Let us look at the condition of a country suffering from such scarcity of capital. Take, for instance, the state of affairs in Rumania about 1860. What was lacking was certainly not technological knowledge. There was no secrecy concerning the technological methods practiced by the advanced nations of the West. They were described in innumerable books and taught at many schools. The elite of Rumanian youth had received full information about them at the technological universities of Austria, Switzerland, and France. Hundreds of foreign experts were ready to apply their knowledge and skill in Rumania. What was wanting were the capital goods needed for a transformation of the backward Rumanian apparatus of production, transportation, and communication according to Western patterns. If the aid granted to the Rumanians on the part of the advanced foreign nations had consisted merely ion providing them with technological knowledge, they would have had to realize that it would take a very long time until they caught up with the West. The first thing for them to have done would have been to save in order to make workers and material factors of production available for the performance of more time-consuming processes. Only then could they successively produce the tools required for the construction of those plants which in the further course were to produce the equipment needed for the construction and operation of modern plants, farms, mines, railroads, telegraph lines, and buildings. Scores of decades would have passed until they had made up for the time lost. There would not have been any means of accelerating this process than by restricting current consumption as far as physiologically possible for the intermediary period.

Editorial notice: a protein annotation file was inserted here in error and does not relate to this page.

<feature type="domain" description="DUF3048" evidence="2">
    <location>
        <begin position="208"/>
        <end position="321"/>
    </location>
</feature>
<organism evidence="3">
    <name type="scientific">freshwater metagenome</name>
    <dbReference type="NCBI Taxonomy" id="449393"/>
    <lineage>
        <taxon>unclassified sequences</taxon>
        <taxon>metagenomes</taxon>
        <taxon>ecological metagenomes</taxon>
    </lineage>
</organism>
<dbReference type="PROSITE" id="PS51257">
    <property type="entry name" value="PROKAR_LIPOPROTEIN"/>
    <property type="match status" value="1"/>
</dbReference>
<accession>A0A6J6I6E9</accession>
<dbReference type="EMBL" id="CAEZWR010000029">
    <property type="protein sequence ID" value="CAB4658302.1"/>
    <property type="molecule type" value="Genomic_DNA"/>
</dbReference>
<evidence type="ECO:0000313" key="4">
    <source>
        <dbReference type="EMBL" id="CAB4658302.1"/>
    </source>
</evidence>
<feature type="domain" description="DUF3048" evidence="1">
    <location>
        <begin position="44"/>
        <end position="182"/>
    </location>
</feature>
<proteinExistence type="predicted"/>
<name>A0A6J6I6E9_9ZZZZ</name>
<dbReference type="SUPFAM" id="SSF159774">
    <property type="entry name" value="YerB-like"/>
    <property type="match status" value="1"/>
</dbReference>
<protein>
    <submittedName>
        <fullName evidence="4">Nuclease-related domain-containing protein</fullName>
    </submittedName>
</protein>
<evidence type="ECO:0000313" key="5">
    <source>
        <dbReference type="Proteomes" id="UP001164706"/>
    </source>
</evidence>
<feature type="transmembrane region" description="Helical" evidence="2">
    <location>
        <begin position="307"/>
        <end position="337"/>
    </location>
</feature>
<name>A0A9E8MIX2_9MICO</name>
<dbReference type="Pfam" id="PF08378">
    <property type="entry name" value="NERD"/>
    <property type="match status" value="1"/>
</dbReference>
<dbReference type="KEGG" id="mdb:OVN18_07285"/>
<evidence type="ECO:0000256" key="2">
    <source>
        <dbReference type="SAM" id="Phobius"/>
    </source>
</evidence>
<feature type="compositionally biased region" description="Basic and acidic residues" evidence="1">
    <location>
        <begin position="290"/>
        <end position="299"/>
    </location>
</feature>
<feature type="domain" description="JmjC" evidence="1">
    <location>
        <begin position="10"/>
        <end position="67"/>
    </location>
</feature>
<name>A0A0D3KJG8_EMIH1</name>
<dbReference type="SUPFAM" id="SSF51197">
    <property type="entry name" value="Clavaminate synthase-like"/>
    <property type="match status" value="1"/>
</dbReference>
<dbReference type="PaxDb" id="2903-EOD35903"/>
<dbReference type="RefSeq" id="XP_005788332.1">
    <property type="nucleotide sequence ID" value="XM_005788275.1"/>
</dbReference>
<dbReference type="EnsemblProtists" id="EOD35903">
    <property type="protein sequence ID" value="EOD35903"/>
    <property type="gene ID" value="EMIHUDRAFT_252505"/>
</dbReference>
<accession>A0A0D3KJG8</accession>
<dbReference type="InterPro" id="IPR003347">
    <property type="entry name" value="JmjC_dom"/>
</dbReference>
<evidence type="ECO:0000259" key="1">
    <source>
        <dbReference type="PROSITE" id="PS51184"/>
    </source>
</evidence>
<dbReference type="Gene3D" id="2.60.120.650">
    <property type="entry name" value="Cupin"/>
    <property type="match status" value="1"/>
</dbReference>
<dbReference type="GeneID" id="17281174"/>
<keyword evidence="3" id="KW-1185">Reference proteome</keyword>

However, things developed in a different way. The capitalist West lent to the backward countries the capital goods needed for an instantaneous transformation of a great part of their methods of production. It saved them time and made it possible for them to [p. 497] multiply very soon the productivity of their labor. The effect for the Rumanians was that they could immediately enjoy the advantages derived from the modern technological procedures. It was as if they had started at a much earlier date to save and to accumulate capital goods.

Shortage of capital means that one is further away from the attainment of a goal sought than if one had started to aim at it at an earlier date. Because one neglected to do this in the past, the intermediary products are wanting, although the nature-given factors from which they are to be produced are available. Capital shortage is dearth of time. It is the effect of the fact that one was late in beginning the march toward the aim concerned. It is impossible to describe the advantages derived from capital goods available and the disadvantages resulting from the paucity of capital goods without resorting to the time element of sooner and later.9